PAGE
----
Slide Show - Images (mostly) from The Illustrated History of Painting


Saturday, April 12, 2014

The Kippers & Fellow Travelers

Most so-called art performance is predictable, tedious and, worse yet, pretentious. There are few surprises, delights - or shocks to the ossified artworld system – left in the squalid old genre. Most art performance is a case of hitting shopworn, pre-set, marks (hip ‘stations of the cross’) inside a black box or clean well lit space … complete with an audience of hushed, uncritical, and reverent hipsters.  

Hipsters and performers alike, genuflecting at a series of pre-dated, hip, signifiers and arbitrated social agreements, around what is or what isn't art-performance ( Robert Wilson’s staged productions, Marina Abramovic’s institutionally embalmed late works, and Rachel Rosenthal’s metaphysical mish-mashes typify the genre's permanently mummified status).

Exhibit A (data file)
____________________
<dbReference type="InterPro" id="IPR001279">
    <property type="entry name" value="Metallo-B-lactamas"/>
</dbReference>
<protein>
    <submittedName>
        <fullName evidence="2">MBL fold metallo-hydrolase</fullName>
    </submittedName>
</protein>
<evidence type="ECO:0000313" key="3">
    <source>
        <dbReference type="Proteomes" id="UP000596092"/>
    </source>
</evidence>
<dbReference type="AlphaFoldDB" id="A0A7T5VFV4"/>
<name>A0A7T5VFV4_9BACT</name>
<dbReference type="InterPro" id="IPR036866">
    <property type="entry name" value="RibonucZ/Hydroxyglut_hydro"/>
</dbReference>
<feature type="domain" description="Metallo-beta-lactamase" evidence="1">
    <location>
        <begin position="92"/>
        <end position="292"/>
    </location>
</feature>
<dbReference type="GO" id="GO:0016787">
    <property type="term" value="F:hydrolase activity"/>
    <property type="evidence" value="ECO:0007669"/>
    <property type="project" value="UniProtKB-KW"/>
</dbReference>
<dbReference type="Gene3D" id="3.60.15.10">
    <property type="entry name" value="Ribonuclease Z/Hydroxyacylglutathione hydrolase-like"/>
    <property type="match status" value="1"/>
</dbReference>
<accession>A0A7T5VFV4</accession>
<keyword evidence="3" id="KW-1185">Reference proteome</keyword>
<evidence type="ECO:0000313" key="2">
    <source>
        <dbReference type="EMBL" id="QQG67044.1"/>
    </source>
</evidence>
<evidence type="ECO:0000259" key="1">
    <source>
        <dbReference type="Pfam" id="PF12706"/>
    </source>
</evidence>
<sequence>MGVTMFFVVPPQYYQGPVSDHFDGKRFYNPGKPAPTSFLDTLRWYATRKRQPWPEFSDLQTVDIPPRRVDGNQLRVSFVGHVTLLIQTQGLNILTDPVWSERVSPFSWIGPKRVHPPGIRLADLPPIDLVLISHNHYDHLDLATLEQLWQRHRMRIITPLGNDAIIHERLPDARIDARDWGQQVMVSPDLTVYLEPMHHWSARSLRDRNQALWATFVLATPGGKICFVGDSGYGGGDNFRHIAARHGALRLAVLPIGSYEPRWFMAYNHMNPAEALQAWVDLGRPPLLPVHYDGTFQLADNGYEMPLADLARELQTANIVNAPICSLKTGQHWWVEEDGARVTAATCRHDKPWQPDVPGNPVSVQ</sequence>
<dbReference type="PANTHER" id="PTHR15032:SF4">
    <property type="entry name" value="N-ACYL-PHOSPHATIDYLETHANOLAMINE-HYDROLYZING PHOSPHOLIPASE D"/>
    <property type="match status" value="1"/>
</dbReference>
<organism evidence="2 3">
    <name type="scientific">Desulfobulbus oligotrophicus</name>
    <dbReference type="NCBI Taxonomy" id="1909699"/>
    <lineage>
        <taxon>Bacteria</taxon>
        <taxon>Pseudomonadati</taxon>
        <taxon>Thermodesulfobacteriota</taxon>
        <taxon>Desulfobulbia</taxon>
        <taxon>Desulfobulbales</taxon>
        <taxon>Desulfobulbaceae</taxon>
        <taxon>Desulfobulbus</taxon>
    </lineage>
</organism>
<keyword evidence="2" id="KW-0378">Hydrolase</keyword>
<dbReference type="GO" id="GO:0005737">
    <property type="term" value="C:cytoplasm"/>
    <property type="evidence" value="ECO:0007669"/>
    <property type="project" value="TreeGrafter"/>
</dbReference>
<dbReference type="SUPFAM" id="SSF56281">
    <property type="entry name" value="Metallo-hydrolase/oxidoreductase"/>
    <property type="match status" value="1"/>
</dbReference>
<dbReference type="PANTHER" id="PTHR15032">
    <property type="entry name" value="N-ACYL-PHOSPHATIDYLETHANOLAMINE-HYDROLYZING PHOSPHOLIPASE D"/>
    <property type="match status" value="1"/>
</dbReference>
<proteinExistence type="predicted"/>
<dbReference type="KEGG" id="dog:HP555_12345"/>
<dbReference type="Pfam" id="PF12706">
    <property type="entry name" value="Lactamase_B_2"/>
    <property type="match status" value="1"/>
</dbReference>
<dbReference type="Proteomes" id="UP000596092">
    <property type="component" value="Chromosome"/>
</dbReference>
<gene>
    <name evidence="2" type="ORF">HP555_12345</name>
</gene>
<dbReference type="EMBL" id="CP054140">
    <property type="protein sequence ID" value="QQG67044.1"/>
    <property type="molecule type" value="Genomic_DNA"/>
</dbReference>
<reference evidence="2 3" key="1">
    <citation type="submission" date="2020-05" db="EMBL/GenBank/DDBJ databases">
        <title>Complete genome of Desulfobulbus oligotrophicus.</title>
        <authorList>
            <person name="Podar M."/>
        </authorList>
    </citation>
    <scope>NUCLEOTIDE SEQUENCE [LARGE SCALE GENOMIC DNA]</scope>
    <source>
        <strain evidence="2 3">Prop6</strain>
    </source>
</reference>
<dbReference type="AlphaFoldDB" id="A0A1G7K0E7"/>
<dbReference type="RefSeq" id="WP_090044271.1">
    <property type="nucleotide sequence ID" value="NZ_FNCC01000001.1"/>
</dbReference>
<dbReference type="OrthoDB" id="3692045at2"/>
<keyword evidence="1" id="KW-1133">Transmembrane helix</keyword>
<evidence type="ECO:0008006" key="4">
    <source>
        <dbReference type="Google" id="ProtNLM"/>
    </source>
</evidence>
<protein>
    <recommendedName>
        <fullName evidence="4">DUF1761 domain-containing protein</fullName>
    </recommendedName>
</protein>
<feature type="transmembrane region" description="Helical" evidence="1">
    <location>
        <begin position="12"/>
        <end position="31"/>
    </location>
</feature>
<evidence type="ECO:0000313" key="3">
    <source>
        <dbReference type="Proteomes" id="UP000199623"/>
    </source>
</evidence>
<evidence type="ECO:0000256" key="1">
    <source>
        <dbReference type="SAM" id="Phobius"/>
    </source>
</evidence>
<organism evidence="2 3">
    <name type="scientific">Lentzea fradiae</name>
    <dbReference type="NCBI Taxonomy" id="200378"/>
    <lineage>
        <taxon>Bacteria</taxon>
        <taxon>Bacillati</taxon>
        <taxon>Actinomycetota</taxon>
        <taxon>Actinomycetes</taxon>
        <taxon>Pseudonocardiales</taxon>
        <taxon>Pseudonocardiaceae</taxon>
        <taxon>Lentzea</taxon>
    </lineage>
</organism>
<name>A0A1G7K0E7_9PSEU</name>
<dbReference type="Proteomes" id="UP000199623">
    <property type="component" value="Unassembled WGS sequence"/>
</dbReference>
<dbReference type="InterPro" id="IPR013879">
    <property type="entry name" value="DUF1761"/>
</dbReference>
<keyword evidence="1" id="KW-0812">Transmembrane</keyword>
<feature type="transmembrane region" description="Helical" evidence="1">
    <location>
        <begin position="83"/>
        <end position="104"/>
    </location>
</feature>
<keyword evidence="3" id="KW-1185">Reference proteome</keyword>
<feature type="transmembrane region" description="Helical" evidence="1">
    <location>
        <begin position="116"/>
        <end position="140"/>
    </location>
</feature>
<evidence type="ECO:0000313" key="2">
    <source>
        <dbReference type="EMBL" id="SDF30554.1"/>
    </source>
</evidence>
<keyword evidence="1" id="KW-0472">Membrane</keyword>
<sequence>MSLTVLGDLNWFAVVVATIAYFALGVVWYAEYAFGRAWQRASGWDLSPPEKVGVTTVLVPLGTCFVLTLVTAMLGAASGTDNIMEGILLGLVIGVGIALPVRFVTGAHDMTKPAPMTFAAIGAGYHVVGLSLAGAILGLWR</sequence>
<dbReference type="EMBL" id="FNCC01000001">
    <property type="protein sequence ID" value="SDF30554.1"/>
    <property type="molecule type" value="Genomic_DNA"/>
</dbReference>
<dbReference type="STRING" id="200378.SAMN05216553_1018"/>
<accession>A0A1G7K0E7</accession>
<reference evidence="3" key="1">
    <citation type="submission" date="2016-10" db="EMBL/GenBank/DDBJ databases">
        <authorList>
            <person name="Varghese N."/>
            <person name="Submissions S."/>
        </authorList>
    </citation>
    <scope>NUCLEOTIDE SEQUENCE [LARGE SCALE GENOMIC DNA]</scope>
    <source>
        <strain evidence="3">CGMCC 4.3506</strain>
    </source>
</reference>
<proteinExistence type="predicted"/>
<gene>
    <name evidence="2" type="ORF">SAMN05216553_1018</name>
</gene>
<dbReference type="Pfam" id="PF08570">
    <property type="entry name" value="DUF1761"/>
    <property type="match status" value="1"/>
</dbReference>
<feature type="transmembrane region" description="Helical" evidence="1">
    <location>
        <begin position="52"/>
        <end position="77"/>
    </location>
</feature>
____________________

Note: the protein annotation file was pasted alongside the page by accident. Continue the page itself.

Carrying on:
Whenever someone comes along carrying real fire (Karen Finley, Vito Acconci, Gina Pane, early Ulay & Abramovic, The Kippers, some of the Vienna Aktionists, Mike Smith & Doug Skinner) and the  audience shows up, half-asleep, expecting the usual lukewarm 'avante-garde' leftovers, it is a sight to behold.

I was fortunate enough to catch The Kippers at The Kitchen, Karen Finley (somewhere way downtown), and Doug Skinner and Micahel Smith at Dixon Place (a real NYC firetrap) and their audience-delighting, crowd-terrifying, performances are intact in memory.

Oddly enough Finley and the Kippers toured Europe together, and I reckon the continent is still talking about it. Considering Finley and The Kipper’s economy of means it is still, hypothetically possible to make galvanizing performance – for young folk still inclined. Pray do, children.  Pray do.